Monday, September 7, 2020

Reviewing Jane: None Of Us Want To Be In Calm Waters All Our Lives

 In which we review every film adapted from or inspired by the works of Jane Austen.

Year: 1995
Director: Roger Michell
Cast: Amanda Root, Ciarán Hinds, Susan Fleetwood 
Run Time: 1 hour 47 minutes
MPAA Rating: PG

As I've discovered over the course of this marathon, 1995 seems to be the cornerstone year that was responsible for bringing Jane Austen back to the rabid mainstream popularity she continues to enjoy today. That year gave us perennially popular Pride and Prejudice miniseries, the iconic Emma adaptation Clueless, the Golden Globe-winning Sense and Sensibility, and Persuasion. It's only natural that one of them should be the least impactful, and Persuasion just so happens to be the unlucky winner. 

But we're not here to review SOME of Jane Austen. We're here to review ALL of it, dammit!

Persuasion, based on Austen's posthumously published final novel, tells the tale of Anne Elliott (Amanda Root), Austen's oldest heroine by a long shot. In her youth, she was convinced (perhaps one might say persuaded) by her parents to reject the proposal of Captain Wentworth (Ciarán Hinds), but she has never found a more suitable match in the intervening years. When Wentworth returns to town, there are a variety of romantic travails that throw other men and women in their path until they can rekindle their dormant romance.

"Romance" (noun): Two human beings staring awkwardly around themselves while standing several feet apart.

We've encountered plenty of BBC TV movies in our time in the Jane Austen sphere (and even though we're approaching the end of this marathon, there's at least one more coming down the pike - never underestimate the BBC's ability to dig back into that Regency-era costume closet), but this is the first one that's actually just an episode of a television show, specifically anthology movie series Screen Two. Any mention of Screen Two was scrubbed from the publicity material for American release (presumably capitalizing on the success of the aforementioned much more popular Austen projects), but the ghost of its origin remains, if only in the visibly meager budget.

But regardless of its slightly unique creation, I am well trained on how to deal with these BBC TV movie adaptations: by yawning and fluffing my pillow. Persuasion is as flat and affectless in its presentation of Austen's novel as you can get, delivering the dialogue in clipped, dry tones and hustling through all the material it can without raising a fuss. When it's time to go, it makes sure to tidy up a bit and slip quietly out the door. It is not here to challenge, get creative, or even entertain.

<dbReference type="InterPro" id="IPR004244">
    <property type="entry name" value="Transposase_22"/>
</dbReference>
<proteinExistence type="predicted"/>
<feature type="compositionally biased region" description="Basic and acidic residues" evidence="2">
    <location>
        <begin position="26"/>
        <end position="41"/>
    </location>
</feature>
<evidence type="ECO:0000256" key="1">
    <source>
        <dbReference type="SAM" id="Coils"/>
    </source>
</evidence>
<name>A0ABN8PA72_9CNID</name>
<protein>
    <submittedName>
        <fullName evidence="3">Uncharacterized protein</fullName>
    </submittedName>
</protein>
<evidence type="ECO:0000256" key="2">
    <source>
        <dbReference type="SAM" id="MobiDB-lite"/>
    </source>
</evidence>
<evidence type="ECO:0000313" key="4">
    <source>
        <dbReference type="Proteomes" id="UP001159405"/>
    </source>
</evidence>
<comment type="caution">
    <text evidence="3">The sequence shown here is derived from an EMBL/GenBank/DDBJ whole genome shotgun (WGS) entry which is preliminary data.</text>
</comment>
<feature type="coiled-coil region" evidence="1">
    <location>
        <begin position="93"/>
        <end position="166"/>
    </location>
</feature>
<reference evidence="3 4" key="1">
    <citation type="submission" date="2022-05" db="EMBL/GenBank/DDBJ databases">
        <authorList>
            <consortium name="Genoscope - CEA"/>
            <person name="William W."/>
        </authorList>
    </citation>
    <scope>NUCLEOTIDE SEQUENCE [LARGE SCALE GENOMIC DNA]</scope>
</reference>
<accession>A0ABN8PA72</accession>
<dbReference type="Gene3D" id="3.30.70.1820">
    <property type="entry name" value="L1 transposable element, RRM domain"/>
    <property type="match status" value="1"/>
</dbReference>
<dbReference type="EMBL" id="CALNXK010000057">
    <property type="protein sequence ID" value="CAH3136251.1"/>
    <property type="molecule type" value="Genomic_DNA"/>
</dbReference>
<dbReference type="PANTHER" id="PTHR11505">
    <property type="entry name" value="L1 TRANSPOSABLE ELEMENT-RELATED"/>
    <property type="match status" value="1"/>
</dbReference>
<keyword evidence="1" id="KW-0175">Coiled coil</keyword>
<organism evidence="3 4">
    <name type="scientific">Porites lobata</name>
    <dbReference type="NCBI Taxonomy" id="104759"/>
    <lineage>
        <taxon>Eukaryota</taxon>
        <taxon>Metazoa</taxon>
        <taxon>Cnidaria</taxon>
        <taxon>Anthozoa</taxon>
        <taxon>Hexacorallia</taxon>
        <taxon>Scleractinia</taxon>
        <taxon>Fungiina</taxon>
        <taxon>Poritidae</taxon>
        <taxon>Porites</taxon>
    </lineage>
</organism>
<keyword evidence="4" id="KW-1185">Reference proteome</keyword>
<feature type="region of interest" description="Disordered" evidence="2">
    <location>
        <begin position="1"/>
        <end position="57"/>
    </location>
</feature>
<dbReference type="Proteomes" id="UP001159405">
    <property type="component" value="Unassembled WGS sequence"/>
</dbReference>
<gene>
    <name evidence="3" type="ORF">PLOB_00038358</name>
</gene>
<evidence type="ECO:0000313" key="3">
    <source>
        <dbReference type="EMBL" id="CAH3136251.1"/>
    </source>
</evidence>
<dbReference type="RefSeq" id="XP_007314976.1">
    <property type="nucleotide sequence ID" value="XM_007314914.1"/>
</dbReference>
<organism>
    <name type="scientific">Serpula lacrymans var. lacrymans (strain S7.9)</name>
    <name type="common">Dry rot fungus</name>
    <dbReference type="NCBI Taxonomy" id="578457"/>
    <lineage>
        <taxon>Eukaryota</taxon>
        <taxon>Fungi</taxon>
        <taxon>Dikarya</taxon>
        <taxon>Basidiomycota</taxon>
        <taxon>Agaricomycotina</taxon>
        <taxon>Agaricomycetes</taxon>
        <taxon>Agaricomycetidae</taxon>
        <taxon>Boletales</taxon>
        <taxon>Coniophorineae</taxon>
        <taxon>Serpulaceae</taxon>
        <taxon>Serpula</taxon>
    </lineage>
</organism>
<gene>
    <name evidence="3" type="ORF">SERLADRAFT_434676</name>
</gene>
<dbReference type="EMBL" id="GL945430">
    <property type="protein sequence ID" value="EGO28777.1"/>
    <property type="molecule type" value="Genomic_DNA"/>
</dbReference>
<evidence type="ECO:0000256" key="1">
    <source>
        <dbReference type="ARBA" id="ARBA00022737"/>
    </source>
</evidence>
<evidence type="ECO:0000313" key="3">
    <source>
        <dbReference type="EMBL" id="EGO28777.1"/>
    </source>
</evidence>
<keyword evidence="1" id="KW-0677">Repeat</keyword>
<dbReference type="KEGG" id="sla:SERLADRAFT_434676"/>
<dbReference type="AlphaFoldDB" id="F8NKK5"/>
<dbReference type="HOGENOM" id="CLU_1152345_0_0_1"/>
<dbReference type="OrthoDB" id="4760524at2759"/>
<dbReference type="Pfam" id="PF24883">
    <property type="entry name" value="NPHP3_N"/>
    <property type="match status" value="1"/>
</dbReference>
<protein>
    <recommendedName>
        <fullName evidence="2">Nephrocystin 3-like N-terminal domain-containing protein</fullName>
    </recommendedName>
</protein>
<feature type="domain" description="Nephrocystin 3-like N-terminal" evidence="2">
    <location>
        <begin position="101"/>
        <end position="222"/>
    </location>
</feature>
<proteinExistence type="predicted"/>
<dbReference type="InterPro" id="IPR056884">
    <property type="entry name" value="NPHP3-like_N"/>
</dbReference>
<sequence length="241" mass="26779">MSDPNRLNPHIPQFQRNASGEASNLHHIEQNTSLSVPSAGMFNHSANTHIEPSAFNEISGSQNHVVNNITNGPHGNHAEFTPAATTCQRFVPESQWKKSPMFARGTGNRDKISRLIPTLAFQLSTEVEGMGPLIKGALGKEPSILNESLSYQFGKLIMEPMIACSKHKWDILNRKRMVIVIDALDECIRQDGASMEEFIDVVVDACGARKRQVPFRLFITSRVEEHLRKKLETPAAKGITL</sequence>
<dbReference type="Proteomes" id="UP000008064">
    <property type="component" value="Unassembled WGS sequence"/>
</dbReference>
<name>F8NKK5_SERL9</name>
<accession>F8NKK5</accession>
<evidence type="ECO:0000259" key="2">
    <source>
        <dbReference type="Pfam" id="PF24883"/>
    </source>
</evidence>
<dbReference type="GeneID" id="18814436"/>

It's an audiobook wearing a frock.

Persuasion does come briefly to life in some of the funnier moments of the novel, the only one presented with any sense of visual flair being a montage of women gossiping to a visibly bored Anne, all while clutching the same color teacup. But it can't even do anything interesting with one of only two scenes in Austen's novels that could considerably be called action scenes: where a young woman falls off a stairway at the beach and hilariously knocks herself into a coma.

This scene is presented in enthrallingly tedious slow motion, without a scrap of music underneath. We just see a woman slowly falling past the screen as if floating in zero gravity, with the non-slow motion  soundscape of seagull squawks and crashing ocean waves not doing anything but reminding you of just how long this shot has been holding.

And while I wouldn't call the performances bad, they certainly aren't delivering enough heaving romance to make the stiffness of their surroundings worth it. Ciarán Hinds is certainly capable of great work, but he isn't asked to do much besides stand stiffly and recite lines in a staid, measured (read: boring) tone. And Amanda Root has fallen into a bad habit of exaggeratedly bulging out her eyes and staring at the people around her. It's like watching a block of wood romancing a surprised owl. 

Jane Austen films can either be funny, romantic, or both. When it has neither, it's not worth watching. And Persuasion isn't nearly funny enough to get over how wan and uninteresting the romance is. It's not the worst straight Austen adaptation I've seen (for my money that's still 1999's Mansfield Park), but it's certainly not one I'm adding to the shelf.

TL;DR: Persuasion is as cheap and bland as a straightforward Austen adaptation can get.
Rating: 5/10
Word Count: 747
Other Films Based on Persuasion
Persuasion (Michell, 1995)

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